Watch it here.
Follow my reviews here.
"Whatever tragedy you think you've just averted, time will find a way to replace it. And trust me, Barry, the next one? Could be much worse."
On the timeline of The Flash, we've made very little forward progress, as the episode opens where it ended (and nearly where it began) last week, with Barry back outside the morgue and reeling from the discovery that he has traveled in time. It's a delight to watch Barry realize that he's lived this sequence of events before, and he uses his knowledge to scoop up the Weather Wizard and imprison him before he can cause any real damage. Although we all know what happens when you mess with time travel, The Flash presents its spacetime consequences with a little bit of very enjoyable cheek along with all of the pathos.
Wells, who obviously has some experience in this department, quickly surmises that Barry has messed with the continuum, but it's mind-boggling that Wells has no idea what Barry has at least delayed, if not circumvented: Cisco's discovery that Wells is the Reverse-Flash, Eobard Thawne. Wells' interactions with the STAR Labs team are rife with meaning and tension this week; he's as warm and charismatic as ever, but we know that his affection for our favorite characters doesn't preclude his own malevolence. The stakes couldn't be higher when it comes to Harrison Wells/Eobard Thawne: now that we've seen him kill a character he confessed (twice now) to thinking of as a son, no one is safe. Only Barry, whose speed Wells requires (and who happens to be the central character of this show), is safe from the Reverse-Flash.
I have trouble concurring with Dr. Wells that the tragedy Barry averted will restore itself tenfold, because seriously - what could be worse than Cisco dying? (Joe dying, but perish the thought.) But the results of Barry's time travel do affect Team Flash in ways of varying significance: Cisco, Caitlin, Wells, Joe, Iris and Eddie are all living life a little (or vastly) differently than they would if Barry hadn't sped well past the point of preventing a tsunami and raced himself into last week.
Cisco is alive, thank god, and the continuum change led him to attend his brother's birthday party and resolve some long-simmering resentment between the two - while also keeping him away from an investigation into Wells, a mantle Barry himself has now taken on with hopefully less dire results. Most of the Captain Cold arc in this episode fell flat for me - Smallville and Mad Men's Peyton List failed to resonate as Lisa Snart/Golden Glider, and Captain Cold's villainy is resolved far too easily with a perky little pep talk from Barry, clearly in an effort to turn this bad guy into an anti-hero in time for his team-up with The Atom. But what did work about this storyline is that it ends with Cisco's gaining a little self-worth. He realizes the brother he has always envied envies him in turn, and when he attempts to quit STAR Labs out of guilt for revealing Barry's identity, no one - least of all Wells, his surrogate father - will hear of it, because Cisco is vital to the cause. Cisco has some hard truths coming his way when he learns about Wells, a revelation we can only assume is nearing now that Barry and Joe are on the case together, but in the meantime, he's growing a little stronger and more confident, a journey that is quickly becoming my favorite part of The Flash.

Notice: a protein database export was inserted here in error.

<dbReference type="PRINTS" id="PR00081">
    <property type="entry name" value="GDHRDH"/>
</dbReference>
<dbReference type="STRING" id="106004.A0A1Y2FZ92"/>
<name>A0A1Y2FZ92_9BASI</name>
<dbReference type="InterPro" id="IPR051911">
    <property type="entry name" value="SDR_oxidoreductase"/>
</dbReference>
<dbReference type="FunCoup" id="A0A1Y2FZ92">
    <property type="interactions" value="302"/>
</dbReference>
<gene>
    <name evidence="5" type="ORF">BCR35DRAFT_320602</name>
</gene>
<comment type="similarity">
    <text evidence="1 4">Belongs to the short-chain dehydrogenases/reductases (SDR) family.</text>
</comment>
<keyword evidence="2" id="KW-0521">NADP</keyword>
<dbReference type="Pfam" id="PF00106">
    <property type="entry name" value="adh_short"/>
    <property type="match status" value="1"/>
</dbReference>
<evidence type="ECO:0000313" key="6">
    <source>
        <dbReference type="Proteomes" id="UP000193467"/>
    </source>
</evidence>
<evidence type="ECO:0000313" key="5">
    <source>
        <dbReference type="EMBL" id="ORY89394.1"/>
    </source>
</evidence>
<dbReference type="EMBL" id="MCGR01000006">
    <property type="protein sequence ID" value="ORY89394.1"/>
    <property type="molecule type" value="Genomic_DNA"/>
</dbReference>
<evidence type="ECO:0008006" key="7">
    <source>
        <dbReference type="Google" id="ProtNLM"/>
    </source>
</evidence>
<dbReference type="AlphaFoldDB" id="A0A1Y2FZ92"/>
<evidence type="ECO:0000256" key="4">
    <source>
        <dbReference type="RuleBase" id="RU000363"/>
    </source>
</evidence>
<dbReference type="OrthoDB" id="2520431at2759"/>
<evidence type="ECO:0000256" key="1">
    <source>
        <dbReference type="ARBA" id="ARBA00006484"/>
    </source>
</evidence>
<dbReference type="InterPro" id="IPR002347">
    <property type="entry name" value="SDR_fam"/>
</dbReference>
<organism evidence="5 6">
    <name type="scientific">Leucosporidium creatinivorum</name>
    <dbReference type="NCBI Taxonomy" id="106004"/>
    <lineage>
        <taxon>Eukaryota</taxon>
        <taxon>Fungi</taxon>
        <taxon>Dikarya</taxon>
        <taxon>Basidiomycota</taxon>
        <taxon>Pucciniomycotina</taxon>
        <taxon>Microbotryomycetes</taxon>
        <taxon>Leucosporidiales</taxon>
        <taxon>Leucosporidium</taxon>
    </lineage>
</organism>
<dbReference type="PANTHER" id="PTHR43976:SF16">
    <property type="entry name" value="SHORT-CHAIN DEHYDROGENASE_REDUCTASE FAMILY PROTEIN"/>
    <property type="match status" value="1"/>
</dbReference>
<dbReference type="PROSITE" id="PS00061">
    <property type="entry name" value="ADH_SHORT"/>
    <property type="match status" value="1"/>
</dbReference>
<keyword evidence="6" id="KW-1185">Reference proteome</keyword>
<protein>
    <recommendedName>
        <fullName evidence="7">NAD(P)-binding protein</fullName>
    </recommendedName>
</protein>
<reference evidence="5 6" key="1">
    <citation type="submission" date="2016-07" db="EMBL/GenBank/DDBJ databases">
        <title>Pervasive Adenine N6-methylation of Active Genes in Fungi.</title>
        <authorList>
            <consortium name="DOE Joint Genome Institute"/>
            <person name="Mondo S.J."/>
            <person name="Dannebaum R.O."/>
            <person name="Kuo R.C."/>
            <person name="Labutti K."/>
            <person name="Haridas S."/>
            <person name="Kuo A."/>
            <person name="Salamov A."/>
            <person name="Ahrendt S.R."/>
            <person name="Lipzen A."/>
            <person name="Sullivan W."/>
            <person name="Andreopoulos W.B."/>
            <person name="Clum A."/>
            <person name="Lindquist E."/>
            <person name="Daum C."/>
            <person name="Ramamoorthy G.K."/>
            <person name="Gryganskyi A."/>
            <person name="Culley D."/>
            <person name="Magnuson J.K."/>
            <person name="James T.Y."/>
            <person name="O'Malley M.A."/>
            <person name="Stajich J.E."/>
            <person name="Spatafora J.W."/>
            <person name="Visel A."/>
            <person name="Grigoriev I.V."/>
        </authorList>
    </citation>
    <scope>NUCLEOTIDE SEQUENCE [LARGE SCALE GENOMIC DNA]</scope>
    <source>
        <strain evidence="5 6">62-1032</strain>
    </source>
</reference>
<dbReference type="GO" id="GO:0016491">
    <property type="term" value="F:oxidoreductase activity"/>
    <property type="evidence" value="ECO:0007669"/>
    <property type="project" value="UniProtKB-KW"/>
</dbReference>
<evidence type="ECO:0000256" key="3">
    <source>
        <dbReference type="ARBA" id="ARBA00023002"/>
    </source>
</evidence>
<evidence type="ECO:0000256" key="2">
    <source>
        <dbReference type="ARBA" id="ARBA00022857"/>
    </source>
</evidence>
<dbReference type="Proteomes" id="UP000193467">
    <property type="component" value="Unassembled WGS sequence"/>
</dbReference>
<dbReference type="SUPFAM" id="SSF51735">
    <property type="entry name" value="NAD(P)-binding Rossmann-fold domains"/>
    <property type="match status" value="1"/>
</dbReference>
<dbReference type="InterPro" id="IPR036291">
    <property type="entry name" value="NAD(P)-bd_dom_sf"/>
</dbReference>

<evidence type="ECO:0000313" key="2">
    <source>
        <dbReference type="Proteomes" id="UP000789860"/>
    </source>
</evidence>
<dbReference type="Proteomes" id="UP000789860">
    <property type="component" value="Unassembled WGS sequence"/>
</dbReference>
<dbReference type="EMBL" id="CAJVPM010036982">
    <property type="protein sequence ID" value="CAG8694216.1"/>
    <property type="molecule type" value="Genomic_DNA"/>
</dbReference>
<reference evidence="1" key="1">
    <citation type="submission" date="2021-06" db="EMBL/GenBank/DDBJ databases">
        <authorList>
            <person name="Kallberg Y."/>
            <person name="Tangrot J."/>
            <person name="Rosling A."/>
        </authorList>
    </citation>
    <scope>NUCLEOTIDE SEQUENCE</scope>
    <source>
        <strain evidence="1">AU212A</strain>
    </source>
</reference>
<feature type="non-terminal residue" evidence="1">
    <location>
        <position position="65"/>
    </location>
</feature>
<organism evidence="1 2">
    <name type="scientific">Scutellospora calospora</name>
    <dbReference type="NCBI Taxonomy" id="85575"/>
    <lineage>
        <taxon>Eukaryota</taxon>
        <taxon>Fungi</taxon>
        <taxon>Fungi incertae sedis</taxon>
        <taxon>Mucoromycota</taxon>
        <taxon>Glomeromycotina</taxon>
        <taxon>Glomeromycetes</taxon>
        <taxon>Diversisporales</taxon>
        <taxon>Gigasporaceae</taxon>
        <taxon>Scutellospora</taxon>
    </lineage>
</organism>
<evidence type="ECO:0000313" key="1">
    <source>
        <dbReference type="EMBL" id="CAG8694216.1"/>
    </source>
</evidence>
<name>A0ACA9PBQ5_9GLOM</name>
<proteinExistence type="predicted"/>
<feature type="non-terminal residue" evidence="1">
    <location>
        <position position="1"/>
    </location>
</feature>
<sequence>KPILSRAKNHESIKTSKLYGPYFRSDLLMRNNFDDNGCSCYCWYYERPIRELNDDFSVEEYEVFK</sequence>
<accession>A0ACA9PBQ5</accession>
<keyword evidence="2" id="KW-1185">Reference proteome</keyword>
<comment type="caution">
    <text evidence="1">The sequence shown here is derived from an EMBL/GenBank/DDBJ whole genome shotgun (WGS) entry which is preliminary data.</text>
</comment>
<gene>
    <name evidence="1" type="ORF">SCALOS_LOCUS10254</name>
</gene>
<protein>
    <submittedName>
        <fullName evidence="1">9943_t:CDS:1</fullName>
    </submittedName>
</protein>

The other big change this week is that Barry now knows that Iris has feelings for him - something Iris herself evidently doesn't know, as it takes a near-tsunami for her to acknowledge those feelings, even to herself. Every part of the romantic prospect between Barry and Iris irritates - he breaks up with the overwhelmingly cool and mature Linda only to be rejected once again by Iris and then punched by Eddie, and now we're back to square one with Barry silently pining over his almost-sister - but it's all worth it for Caitlin's hilarious "lightning psychosis" story. It's a great, easy way to resolve all of the tension, but it's also one more terrific character moment in an episode - a show - full of them. Caitlin is more than a sidekick. She doesn't just watch out for Barry's physical well-being and heroic growth. She watches out for him as a friend. Just like Barry drops everything to meet Cisco at a bar when he's sad, or Caitlin attends Cisco's brother's birthday party because he needs a wingman. These guys are friends, real friends, and the writers make that friendship a priority every single week, amid all of the tsunamis and meta-humans and death and destruction.
Joe is now safe from the reckoning of Mark Mardon, but I don't feel particularly comfy watching him follow Wells' tracks, especially after the doctor murdered Mason Bridge with so little ceremony this week, a mistake that will surely cost him his identity. Barry tears up as he tells Joe, "I think you were right about Wells," and it's one more reminder after Cisco's tears last week that the STAR Labs team is going to be unspeakably devastated when it's revealed that their mentor and hero has been living a life of profound deception as long as they've known him. But in the wake of this discovery, at least they will have each other.
Coolest moments this week:
"Rogues. Cute." The Captain Cold stuff may have felt lukewarm in this episode, but hearing Barry say "Rogues Gallery" brought a smile to my lips just as it did Snart's.
"Make me proud." Of course the hot, obviously bewigged woman at the bar is going to raise suspicions, but it was fun seeing Cisco enjoy her attentions, if only briefly, and seeing Barry encourage his friend so heartily. Next time a woman hits on Cisco, let's make it for real.
"You were really onto the story of the century. Well, this century, anyway." Eobard Thawne says the word "century" with so much sinister aplomb.